CHICAGO (AdAge.com) -- In the last year, Subway spokesman Jared Fogle admitted to a 40-pound weight gain, committed to running the ING New York City Marathon and completed it in just more than five hours. That was undoubtedly good for his health, but what did it do for the health of the brand?
"The fact that he gained weight and was able to take it off is actually inspirational," said Tony Pace, senior VP-chief marketing officer, Subway Franchisee Advertising Fund Trust. "He has that quality given what he was able to accomplish. It's a real story. He's not a marketing artifice in that regard."
Mr. Pace said Subway's social-media engagement has gone up considerably in the weeks since the marathon, especially on Facebook.
Indeed, according to the Marketing Arm's Davie Brown Index, designed to give marketers a way to quantify a celebrity's brand attributes, Mr. Fogle's brand showed an uptick in awareness, which rose about four points, from 74 to 78, on a scale of 1 to 100. But the Jared brand took a dip in six of the eight measures-including the trend-setter, influence, aspiration and endorsement categories. The exception was trust, which stayed flat. (The survey polls 1,000 people and the ratings changes are since October 2009, which in part precedes the news of Jared's 40-pound weight gain, which came to light in January 2010.)
It might be tempting, then, to surmise that consumers liked Jared less as he gained weight but that's not the case. Marketing Arm said that the dip is a logical outgrowth of his 10-plus-year tenure as Subway spokesman. "When awareness goes up, other scores tend to go down. The more people that know a spokesperson, there's a better chance there's something about them people don't like," said Matt Delzell, group account director at the Marketing Arm's entertainment practice. "The marathon did bring him more recognizability and awareness, which is probably good for Subway. These drops in ratings don't have a negative impact on his overall marketing ability."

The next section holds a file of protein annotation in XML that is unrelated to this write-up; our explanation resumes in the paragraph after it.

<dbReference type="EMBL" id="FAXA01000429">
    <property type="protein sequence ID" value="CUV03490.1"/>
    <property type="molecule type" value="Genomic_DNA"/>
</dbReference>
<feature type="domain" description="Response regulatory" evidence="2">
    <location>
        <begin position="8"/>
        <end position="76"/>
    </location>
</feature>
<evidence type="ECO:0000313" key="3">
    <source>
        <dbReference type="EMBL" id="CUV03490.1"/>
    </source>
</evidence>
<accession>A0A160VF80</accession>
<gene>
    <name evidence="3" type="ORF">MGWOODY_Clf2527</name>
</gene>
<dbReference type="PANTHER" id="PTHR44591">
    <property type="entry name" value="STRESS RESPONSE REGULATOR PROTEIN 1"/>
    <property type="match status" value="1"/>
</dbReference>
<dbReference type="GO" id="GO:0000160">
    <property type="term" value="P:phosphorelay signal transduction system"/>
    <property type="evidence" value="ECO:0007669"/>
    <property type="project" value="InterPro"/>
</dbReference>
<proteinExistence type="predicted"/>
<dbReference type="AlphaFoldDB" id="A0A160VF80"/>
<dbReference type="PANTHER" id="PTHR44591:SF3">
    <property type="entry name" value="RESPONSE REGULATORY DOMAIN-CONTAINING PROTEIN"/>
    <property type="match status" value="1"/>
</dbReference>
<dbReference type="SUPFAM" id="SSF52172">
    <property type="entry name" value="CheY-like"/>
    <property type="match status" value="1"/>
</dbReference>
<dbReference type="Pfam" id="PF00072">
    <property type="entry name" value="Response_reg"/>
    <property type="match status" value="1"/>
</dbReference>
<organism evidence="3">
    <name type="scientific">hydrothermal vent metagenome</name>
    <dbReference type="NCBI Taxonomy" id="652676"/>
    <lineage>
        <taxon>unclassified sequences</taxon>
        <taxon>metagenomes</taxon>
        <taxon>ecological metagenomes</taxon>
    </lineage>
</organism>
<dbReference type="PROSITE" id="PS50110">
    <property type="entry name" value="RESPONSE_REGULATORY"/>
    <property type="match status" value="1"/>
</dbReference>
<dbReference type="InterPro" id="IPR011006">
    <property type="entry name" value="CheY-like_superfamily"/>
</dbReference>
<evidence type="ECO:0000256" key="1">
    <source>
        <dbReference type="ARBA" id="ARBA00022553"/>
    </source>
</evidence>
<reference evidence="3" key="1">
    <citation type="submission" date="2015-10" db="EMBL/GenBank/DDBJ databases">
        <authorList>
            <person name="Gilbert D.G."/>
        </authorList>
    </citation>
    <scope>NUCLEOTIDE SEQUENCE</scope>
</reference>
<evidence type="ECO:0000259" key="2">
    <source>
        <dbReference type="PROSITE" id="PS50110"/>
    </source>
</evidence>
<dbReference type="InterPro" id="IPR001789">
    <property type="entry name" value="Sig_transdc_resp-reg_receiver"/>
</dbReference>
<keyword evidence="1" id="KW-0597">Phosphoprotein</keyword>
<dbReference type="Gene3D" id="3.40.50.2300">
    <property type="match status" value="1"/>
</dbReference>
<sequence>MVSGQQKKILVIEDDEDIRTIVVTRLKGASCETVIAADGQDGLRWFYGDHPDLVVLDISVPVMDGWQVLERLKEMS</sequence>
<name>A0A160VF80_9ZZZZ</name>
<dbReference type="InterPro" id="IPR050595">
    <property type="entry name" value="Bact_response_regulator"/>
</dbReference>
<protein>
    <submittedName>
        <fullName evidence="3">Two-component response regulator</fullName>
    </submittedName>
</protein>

That's because he's not a trend-setter, and people don't aspire to be him, but that's not where Jared's value lies. For Subway, his importance lies in being "just a normal guy," said Mr. Delzell.
"The reason Jared is still a good endorser is that the story of struggling with weight doesn't become old. There are always people looking for that story. For all the people who say, 'We get it,' there will be people who need that story of a person struggling with weight. Likability is such an important factor for him and for Subway. He has to be a relatable guy for people to listen to him. People don't necessarily want his life, so he has to be trustworthy and likeable."
As for Subway's future plans with Mr. Fogle, Mr. Pace said the fast feeder is working on a number of different options, but nothing has yet been decided. "Jared's been a wonderful asset for the brand. At the end of the day, he has iconic stature, which helps the brand in many ways. We're also looking to things to take to the next level."
So maybe there's a triathlon in Jared's future.